Few Americans have firsthand knowledge of the terror of chemical warfare. But World War I veterans remember the poison gas shells in Flanders and the frantic struggle to put on masks before the deadly fumes drifted into the trenches. There were 1.3 million poison gas casualties -- 91,000 of them fatalities.

The horror of its effects led to the renunciation of poison gas as a weapon of war by most civilized nations -- not so much from moral scruples as from a pragmatic dread of retaliation. As a result, poison gas has been used only on rare occasions, and against enemies of such primitive military capacity that retaliation in kind would have been impossible. In the 1930s, the Italians used gas against Ethiopian tribesmen and the Japanese used it against Chinese guerrillas. In more recent years, the Soviet Union and its allies have rained down poison gas on Laotians, Cambodians, Yemeni rebels and Afghan mountain tribesmen.

Oddly enough, Russia has suffered from poison gas more than any other nation: half a million of those 1.3 million World War I chemical casualties were Russians. Yet the Soviets continue to develop and produce sophisticated chemical weapons -- and to test them on defenseless enemies in remote areas.

Confronted with strong evidence of the Soviets' advances in chemical warfare, Jimmy Carter and his secretary of state, Cyrus Vance, decided that the best way to get them to stop their stockpiling was to set a good example by unilaterally stopping our own efforts.

Chemical weapons development in this country had already been curtailed, following the uproar over an accident at Dugway Proving Ground in Utah. Seeping nerve gas killed 6,000 sheep 30 miles away in March 1968. The next year, President Nixon renounced "first use" of poison gas by the United States, Congress imposed restrictions on open-air testing, and production of new weapons was stopped.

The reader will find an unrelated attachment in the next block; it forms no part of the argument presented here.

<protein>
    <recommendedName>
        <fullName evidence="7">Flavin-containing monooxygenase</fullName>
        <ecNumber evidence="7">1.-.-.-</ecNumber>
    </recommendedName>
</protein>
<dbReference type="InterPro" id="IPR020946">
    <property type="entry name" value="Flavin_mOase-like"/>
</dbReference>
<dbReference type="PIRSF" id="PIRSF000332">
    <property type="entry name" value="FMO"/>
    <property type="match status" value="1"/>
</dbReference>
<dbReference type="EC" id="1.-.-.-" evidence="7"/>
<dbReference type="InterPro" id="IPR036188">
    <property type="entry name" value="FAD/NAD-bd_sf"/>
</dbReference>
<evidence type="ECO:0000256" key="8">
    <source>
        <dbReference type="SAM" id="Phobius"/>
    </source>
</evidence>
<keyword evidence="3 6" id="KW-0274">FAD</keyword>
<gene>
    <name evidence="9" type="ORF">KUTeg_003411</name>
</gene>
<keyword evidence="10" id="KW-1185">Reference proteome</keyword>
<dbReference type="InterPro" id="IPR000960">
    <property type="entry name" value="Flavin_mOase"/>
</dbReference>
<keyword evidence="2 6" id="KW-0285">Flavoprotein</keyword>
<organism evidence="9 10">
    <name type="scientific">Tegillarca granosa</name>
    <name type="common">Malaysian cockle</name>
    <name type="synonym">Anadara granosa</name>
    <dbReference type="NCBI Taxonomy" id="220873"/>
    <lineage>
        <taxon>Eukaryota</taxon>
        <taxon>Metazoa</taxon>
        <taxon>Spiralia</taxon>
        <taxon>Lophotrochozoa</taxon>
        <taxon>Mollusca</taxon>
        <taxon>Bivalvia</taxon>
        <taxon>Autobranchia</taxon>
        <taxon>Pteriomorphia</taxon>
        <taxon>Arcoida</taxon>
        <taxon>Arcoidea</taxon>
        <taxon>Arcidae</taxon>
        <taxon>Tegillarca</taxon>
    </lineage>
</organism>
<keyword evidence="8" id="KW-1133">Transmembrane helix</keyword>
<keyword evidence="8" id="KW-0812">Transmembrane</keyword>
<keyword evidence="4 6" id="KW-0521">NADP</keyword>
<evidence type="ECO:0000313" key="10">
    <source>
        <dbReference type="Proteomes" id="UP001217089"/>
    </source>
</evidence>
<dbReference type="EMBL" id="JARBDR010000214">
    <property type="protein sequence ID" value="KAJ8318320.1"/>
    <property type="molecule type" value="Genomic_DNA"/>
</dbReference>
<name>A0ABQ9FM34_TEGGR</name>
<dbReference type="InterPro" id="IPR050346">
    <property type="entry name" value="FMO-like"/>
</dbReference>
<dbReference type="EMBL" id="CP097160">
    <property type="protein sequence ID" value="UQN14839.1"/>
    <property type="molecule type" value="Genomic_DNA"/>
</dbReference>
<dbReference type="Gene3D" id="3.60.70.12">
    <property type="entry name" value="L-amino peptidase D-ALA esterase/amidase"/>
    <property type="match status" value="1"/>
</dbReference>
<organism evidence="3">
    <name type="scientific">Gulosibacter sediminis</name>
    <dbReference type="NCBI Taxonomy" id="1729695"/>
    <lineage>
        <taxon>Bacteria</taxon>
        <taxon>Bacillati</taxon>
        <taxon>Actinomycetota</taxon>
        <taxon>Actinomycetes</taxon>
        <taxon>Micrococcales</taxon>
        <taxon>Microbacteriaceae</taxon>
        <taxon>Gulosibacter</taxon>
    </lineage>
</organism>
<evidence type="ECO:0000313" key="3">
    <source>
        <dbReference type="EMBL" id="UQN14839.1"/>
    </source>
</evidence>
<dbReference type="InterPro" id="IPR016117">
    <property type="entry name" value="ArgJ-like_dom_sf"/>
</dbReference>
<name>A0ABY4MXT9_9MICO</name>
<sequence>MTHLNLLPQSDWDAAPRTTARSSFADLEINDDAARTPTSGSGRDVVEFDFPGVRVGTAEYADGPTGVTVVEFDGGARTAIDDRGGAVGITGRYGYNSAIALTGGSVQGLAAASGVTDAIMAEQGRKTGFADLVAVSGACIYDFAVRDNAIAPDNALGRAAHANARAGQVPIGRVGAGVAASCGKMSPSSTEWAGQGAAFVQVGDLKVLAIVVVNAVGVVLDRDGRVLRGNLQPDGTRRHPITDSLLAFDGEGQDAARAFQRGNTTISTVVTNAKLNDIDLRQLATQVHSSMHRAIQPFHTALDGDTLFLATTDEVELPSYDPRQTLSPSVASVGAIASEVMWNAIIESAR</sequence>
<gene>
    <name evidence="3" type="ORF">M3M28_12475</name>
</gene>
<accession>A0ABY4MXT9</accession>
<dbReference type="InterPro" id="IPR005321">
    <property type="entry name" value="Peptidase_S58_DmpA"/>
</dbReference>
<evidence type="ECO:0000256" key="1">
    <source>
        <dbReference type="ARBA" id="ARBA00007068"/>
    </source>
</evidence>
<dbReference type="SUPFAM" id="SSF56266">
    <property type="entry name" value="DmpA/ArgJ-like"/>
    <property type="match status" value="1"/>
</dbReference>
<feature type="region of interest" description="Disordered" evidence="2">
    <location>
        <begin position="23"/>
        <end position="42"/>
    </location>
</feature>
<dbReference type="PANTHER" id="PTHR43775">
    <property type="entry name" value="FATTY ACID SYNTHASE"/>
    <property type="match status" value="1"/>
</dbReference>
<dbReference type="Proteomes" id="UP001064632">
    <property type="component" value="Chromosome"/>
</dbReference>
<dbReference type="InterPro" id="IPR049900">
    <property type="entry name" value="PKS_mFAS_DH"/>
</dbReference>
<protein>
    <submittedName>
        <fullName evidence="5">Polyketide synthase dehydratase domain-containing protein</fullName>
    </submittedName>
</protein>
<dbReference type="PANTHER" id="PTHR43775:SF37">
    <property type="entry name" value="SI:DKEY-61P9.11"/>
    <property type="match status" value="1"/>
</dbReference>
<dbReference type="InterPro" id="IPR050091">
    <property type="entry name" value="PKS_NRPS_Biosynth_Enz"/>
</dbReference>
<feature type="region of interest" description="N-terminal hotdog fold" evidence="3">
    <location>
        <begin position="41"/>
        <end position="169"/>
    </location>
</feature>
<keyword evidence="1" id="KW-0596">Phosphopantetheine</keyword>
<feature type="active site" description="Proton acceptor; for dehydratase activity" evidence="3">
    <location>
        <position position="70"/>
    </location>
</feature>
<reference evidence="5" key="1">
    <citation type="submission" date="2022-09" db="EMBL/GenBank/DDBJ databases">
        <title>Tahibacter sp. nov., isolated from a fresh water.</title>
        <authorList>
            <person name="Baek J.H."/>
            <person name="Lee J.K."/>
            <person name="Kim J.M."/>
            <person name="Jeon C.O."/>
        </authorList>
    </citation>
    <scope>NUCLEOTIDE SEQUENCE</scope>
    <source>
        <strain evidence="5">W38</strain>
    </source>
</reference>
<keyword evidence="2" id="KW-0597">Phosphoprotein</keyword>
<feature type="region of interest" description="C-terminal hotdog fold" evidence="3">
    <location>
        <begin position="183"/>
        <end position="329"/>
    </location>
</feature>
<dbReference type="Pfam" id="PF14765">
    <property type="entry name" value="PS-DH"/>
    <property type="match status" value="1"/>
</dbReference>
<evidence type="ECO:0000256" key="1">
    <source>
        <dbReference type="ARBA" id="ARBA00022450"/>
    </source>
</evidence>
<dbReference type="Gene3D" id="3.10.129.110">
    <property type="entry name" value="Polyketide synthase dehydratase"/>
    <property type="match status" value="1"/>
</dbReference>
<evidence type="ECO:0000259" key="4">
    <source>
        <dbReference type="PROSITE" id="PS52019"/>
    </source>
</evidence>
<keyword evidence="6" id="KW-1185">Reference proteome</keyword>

A trickle of money was kept in the Pentagon budget for research and development of "safe" chemical munitions -- so called binary bombs, artillery shells or rocket warheads containig two chemical opponents that are non-lethal separately and are mixed to form nerve gas only after the missile has been fired.

Even that modest effort was too much for Vance and Carter. Their misgivings were spelled out in a revealing, highly classified letter shown to my associate Dale Van Atta. The letter, dated Oct. 23, 1977, was from Vance to Defense Secretary Harold Brown. Vance had spotted the allocation for binary munitions research in the defense budget sent to Congress.

Vance, citing Presidential Directive 15, reminded Brown that Carter had made it "quite clear" that the administration was "striving for the prohibition of not only the production and stockpiling of CW [chemical warfare] munitions, but their development as well."

The secretary of state continued: "In addition, the president has directed that our CW forces be maintained without improvement," meaning no research that might worry the Soviets during disarmament talks. Vance then revealed the administration's naive policy: "I believe that if we were to forgo plans for production we will have achieved a significant psychological advantage over the Soviets. This would force them into the position of having to respond to a U.S. initiative by taking a positive step toward reducing their own CW program."

Unfortunately, the record shows that Carter and Vance misjudged the Soviet reaction to such moral persuasion. Far from rushing to overcome the "significant psychological advantage" by matching the United States' restraint, the Soviets went after a cold, hard military advantage by continuing to upgrade their chemical weapons -- and testing them in combat.

The Reagan administration seems to be leaning toward a stronger "psychological advantage" than Jimmy Carter's good example -- instilling a fear of retaliation if the Soviet Union should unleash its chemical weapons against the United States or its allies.